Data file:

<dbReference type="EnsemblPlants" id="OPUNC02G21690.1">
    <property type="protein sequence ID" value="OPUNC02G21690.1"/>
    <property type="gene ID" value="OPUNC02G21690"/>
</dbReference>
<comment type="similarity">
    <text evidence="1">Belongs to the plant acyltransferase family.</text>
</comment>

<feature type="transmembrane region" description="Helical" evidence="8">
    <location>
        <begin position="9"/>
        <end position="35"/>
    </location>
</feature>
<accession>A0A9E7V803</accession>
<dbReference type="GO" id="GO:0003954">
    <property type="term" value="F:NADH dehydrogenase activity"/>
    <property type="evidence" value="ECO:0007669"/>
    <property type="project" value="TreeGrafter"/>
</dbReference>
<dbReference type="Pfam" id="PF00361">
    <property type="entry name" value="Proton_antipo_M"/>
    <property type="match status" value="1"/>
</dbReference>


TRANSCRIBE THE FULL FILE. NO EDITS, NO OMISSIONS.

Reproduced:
<dbReference type="EnsemblPlants" id="OPUNC02G21690.1">
    <property type="protein sequence ID" value="OPUNC02G21690.1"/>
    <property type="gene ID" value="OPUNC02G21690"/>
</dbReference>
<comment type="similarity">
    <text evidence="1">Belongs to the plant acyltransferase family.</text>
</comment>

<feature type="transmembrane region" description="Helical" evidence="8">
    <location>
        <begin position="9"/>
        <end position="35"/>
    </location>
</feature>
<accession>A0A9E7V803</accession>
<dbReference type="GO" id="GO:0003954">
    <property type="term" value="F:NADH dehydrogenase activity"/>
    <property type="evidence" value="ECO:0007669"/>
    <property type="project" value="TreeGrafter"/>
</dbReference>
<dbReference type="Pfam" id="PF00361">
    <property type="entry name" value="Proton_antipo_M"/>
    <property type="match status" value="1"/>
</dbReference>